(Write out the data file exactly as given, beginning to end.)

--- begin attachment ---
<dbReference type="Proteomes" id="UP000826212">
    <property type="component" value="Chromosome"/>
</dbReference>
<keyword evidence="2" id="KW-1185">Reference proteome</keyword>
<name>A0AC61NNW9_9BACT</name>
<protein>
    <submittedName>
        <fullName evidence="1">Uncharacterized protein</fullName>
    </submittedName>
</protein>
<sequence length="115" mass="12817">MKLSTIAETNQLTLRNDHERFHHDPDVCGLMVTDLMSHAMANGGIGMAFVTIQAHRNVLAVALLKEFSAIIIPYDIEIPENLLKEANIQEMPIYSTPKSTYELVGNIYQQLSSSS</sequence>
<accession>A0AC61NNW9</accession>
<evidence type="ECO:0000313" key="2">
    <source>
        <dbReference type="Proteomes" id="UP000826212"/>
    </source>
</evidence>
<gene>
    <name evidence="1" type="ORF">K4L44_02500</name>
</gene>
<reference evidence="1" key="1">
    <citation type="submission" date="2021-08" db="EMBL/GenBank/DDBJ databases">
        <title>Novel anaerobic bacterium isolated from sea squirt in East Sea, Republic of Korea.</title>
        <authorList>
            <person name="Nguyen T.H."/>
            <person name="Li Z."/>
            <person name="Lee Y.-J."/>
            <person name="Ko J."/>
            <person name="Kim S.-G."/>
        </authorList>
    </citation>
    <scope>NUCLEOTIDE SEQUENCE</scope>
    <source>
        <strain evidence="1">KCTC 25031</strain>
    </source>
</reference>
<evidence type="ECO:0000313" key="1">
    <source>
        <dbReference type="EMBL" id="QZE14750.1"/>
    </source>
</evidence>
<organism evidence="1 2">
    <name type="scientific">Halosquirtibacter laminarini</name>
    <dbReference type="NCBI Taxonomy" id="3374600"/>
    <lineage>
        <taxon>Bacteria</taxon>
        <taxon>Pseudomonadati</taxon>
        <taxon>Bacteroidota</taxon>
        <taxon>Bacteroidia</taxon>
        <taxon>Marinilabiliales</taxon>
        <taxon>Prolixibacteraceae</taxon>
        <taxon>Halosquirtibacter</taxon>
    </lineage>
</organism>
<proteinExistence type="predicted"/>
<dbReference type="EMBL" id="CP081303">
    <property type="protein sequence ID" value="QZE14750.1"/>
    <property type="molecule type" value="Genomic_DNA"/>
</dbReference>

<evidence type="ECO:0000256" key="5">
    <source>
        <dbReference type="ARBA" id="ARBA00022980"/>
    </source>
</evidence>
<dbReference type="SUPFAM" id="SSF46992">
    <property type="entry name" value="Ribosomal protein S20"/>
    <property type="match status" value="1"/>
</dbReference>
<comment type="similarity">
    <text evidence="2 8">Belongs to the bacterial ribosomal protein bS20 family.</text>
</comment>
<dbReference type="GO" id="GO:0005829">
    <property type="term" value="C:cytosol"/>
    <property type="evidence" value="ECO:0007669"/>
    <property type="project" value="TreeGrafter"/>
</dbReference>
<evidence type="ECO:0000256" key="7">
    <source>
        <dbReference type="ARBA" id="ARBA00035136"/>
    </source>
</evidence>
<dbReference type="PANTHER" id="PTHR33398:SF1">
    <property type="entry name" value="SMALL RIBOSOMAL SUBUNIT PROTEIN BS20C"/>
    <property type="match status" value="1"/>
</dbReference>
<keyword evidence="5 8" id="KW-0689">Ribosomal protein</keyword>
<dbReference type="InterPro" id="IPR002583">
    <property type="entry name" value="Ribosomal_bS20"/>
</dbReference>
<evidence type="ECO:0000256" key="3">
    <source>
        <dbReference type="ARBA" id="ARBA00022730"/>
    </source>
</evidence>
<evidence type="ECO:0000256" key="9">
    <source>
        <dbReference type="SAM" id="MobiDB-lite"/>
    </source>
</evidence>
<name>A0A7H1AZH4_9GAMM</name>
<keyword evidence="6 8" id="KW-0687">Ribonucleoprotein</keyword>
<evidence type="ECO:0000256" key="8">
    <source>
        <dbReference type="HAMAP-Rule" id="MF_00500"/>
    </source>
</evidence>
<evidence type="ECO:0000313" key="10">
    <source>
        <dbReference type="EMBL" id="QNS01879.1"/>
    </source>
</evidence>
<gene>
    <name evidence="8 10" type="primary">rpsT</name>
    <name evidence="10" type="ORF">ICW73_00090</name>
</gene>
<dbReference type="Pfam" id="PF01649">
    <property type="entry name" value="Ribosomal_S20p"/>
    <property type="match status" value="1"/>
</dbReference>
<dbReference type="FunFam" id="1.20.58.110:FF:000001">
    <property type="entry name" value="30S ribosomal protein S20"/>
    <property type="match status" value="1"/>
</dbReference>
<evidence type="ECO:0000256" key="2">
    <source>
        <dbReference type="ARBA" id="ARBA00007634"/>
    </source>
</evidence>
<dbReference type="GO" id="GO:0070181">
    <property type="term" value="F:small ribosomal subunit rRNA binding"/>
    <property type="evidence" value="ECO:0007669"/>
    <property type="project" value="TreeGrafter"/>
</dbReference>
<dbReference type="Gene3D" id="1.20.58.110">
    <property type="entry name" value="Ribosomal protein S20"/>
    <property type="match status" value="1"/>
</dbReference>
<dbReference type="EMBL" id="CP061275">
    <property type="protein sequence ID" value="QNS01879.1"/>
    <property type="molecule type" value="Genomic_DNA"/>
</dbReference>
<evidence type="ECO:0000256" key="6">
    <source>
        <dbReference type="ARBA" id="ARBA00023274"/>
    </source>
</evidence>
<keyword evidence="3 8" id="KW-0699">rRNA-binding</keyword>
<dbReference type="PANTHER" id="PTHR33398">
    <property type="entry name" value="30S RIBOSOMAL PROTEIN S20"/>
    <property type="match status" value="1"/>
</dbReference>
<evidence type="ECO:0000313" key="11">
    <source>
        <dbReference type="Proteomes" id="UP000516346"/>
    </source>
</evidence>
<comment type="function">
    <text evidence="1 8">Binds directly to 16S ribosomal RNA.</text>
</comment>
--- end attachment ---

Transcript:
<dbReference type="Proteomes" id="UP000826212">
    <property type="component" value="Chromosome"/>
</dbReference>
<keyword evidence="2" id="KW-1185">Reference proteome</keyword>
<name>A0AC61NNW9_9BACT</name>
<protein>
    <submittedName>
        <fullName evidence="1">Uncharacterized protein</fullName>
    </submittedName>
</protein>
<sequence length="115" mass="12817">MKLSTIAETNQLTLRNDHERFHHDPDVCGLMVTDLMSHAMANGGIGMAFVTIQAHRNVLAVALLKEFSAIIIPYDIEIPENLLKEANIQEMPIYSTPKSTYELVGNIYQQLSSSS</sequence>
<accession>A0AC61NNW9</accession>
<evidence type="ECO:0000313" key="2">
    <source>
        <dbReference type="Proteomes" id="UP000826212"/>
    </source>
</evidence>
<gene>
    <name evidence="1" type="ORF">K4L44_02500</name>
</gene>
<reference evidence="1" key="1">
    <citation type="submission" date="2021-08" db="EMBL/GenBank/DDBJ databases">
        <title>Novel anaerobic bacterium isolated from sea squirt in East Sea, Republic of Korea.</title>
        <authorList>
            <person name="Nguyen T.H."/>
            <person name="Li Z."/>
            <person name="Lee Y.-J."/>
            <person name="Ko J."/>
            <person name="Kim S.-G."/>
        </authorList>
    </citation>
    <scope>NUCLEOTIDE SEQUENCE</scope>
    <source>
        <strain evidence="1">KCTC 25031</strain>
    </source>
</reference>
<evidence type="ECO:0000313" key="1">
    <source>
        <dbReference type="EMBL" id="QZE14750.1"/>
    </source>
</evidence>
<organism evidence="1 2">
    <name type="scientific">Halosquirtibacter laminarini</name>
    <dbReference type="NCBI Taxonomy" id="3374600"/>
    <lineage>
        <taxon>Bacteria</taxon>
        <taxon>Pseudomonadati</taxon>
        <taxon>Bacteroidota</taxon>
        <taxon>Bacteroidia</taxon>
        <taxon>Marinilabiliales</taxon>
        <taxon>Prolixibacteraceae</taxon>
        <taxon>Halosquirtibacter</taxon>
    </lineage>
</organism>
<proteinExistence type="predicted"/>
<dbReference type="EMBL" id="CP081303">
    <property type="protein sequence ID" value="QZE14750.1"/>
    <property type="molecule type" value="Genomic_DNA"/>
</dbReference>

<evidence type="ECO:0000256" key="5">
    <source>
        <dbReference type="ARBA" id="ARBA00022980"/>
    </source>
</evidence>
<dbReference type="SUPFAM" id="SSF46992">
    <property type="entry name" value="Ribosomal protein S20"/>
    <property type="match status" value="1"/>
</dbReference>
<comment type="similarity">
    <text evidence="2 8">Belongs to the bacterial ribosomal protein bS20 family.</text>
</comment>
<dbReference type="GO" id="GO:0005829">
    <property type="term" value="C:cytosol"/>
    <property type="evidence" value="ECO:0007669"/>
    <property type="project" value="TreeGrafter"/>
</dbReference>
<evidence type="ECO:0000256" key="7">
    <source>
        <dbReference type="ARBA" id="ARBA00035136"/>
    </source>
</evidence>
<dbReference type="PANTHER" id="PTHR33398:SF1">
    <property type="entry name" value="SMALL RIBOSOMAL SUBUNIT PROTEIN BS20C"/>
    <property type="match status" value="1"/>
</dbReference>
<keyword evidence="5 8" id="KW-0689">Ribosomal protein</keyword>
<dbReference type="InterPro" id="IPR002583">
    <property type="entry name" value="Ribosomal_bS20"/>
</dbReference>
<evidence type="ECO:0000256" key="3">
    <source>
        <dbReference type="ARBA" id="ARBA00022730"/>
    </source>
</evidence>
<evidence type="ECO:0000256" key="9">
    <source>
        <dbReference type="SAM" id="MobiDB-lite"/>
    </source>
</evidence>
<name>A0A7H1AZH4_9GAMM</name>
<keyword evidence="6 8" id="KW-0687">Ribonucleoprotein</keyword>
<evidence type="ECO:0000256" key="8">
    <source>
        <dbReference type="HAMAP-Rule" id="MF_00500"/>
    </source>
</evidence>
<evidence type="ECO:0000313" key="10">
    <source>
        <dbReference type="EMBL" id="QNS01879.1"/>
    </source>
</evidence>
<gene>
    <name evidence="8 10" type="primary">rpsT</name>
    <name evidence="10" type="ORF">ICW73_00090</name>
</gene>
<dbReference type="Pfam" id="PF01649">
    <property type="entry name" value="Ribosomal_S20p"/>
    <property type="match status" value="1"/>
</dbReference>
<dbReference type="FunFam" id="1.20.58.110:FF:000001">
    <property type="entry name" value="30S ribosomal protein S20"/>
    <property type="match status" value="1"/>
</dbReference>
<evidence type="ECO:0000256" key="2">
    <source>
        <dbReference type="ARBA" id="ARBA00007634"/>
    </source>
</evidence>
<dbReference type="GO" id="GO:0070181">
    <property type="term" value="F:small ribosomal subunit rRNA binding"/>
    <property type="evidence" value="ECO:0007669"/>
    <property type="project" value="TreeGrafter"/>
</dbReference>
<dbReference type="Gene3D" id="1.20.58.110">
    <property type="entry name" value="Ribosomal protein S20"/>
    <property type="match status" value="1"/>
</dbReference>
<dbReference type="EMBL" id="CP061275">
    <property type="protein sequence ID" value="QNS01879.1"/>
    <property type="molecule type" value="Genomic_DNA"/>
</dbReference>
<evidence type="ECO:0000256" key="6">
    <source>
        <dbReference type="ARBA" id="ARBA00023274"/>
    </source>
</evidence>
<keyword evidence="3 8" id="KW-0699">rRNA-binding</keyword>
<dbReference type="PANTHER" id="PTHR33398">
    <property type="entry name" value="30S RIBOSOMAL PROTEIN S20"/>
    <property type="match status" value="1"/>
</dbReference>
<evidence type="ECO:0000313" key="11">
    <source>
        <dbReference type="Proteomes" id="UP000516346"/>
    </source>
</evidence>
<comment type="function">
    <text evidence="1 8">Binds directly to 16S ribosomal RNA.</text>
</comment>